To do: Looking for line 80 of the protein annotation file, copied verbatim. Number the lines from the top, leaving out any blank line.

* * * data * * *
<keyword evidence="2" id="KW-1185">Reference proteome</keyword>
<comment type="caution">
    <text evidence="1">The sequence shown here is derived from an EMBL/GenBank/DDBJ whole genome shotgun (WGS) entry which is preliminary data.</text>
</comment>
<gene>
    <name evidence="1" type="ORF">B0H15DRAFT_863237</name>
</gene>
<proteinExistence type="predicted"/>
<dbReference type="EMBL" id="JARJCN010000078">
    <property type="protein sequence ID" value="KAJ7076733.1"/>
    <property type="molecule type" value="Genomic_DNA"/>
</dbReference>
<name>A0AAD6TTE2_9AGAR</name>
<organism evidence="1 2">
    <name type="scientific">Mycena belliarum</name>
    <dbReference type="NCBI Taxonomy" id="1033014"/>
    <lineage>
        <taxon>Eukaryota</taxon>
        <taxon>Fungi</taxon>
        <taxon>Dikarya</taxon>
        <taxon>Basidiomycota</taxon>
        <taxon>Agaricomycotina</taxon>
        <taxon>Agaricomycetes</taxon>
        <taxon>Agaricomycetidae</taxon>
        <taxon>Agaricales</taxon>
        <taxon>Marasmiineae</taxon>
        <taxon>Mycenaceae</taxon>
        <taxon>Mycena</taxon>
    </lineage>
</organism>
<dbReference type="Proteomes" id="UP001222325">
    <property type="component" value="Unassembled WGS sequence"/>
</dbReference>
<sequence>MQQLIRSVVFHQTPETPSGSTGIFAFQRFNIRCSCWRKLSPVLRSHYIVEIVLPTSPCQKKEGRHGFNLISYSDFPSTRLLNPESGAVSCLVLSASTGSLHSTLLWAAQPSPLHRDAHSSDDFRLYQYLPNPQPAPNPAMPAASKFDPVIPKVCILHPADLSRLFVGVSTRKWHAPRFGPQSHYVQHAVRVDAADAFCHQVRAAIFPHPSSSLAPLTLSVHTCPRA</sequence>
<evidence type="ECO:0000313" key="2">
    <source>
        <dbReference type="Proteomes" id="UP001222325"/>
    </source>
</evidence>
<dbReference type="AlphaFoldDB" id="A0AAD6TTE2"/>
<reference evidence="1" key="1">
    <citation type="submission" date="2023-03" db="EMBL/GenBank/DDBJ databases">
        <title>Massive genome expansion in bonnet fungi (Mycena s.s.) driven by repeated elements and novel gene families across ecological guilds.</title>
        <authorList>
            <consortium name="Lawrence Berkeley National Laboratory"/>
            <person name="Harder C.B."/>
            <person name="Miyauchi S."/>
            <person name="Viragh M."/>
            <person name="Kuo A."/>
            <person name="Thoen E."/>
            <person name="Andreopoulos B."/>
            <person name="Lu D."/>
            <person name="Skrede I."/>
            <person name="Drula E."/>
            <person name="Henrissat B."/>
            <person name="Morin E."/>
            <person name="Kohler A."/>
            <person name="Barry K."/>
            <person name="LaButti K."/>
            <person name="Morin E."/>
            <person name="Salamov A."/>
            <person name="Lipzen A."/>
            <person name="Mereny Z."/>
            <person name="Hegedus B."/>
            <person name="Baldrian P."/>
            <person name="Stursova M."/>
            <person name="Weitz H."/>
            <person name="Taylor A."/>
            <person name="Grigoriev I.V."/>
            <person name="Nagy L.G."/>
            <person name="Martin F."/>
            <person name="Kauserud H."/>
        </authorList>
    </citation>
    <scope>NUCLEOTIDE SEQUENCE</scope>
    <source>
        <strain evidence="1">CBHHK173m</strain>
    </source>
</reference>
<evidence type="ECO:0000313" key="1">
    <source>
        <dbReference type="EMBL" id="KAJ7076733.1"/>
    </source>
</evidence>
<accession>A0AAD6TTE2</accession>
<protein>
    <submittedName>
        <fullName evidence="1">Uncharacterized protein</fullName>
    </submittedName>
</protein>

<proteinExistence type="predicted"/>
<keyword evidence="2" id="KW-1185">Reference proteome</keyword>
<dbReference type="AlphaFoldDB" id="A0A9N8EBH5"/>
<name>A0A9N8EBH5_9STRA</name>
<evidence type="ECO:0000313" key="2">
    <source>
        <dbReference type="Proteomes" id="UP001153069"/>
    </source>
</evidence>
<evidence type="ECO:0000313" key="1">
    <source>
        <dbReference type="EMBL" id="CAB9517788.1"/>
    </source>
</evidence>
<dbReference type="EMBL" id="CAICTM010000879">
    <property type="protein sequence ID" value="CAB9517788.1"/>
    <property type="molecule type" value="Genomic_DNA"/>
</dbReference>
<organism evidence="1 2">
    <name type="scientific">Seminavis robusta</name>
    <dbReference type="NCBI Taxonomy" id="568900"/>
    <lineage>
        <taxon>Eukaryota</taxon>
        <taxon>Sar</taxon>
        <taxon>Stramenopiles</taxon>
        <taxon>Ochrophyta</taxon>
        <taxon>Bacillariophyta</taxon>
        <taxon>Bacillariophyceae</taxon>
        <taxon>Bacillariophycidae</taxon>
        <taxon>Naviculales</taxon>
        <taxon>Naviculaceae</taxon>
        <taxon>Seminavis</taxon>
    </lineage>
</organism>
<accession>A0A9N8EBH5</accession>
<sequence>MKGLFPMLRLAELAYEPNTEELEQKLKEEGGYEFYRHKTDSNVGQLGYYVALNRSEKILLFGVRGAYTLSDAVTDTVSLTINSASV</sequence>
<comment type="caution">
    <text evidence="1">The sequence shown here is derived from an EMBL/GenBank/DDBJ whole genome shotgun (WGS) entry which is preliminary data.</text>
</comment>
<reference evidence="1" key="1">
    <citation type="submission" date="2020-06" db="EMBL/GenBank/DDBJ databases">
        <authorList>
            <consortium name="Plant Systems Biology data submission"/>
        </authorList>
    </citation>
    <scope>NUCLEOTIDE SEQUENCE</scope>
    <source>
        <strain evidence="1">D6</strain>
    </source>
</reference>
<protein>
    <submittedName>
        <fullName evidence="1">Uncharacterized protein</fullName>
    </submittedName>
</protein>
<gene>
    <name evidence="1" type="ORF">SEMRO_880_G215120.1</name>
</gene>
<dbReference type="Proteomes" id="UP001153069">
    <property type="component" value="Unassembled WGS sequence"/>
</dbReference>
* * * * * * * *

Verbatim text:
<evidence type="ECO:0000313" key="1">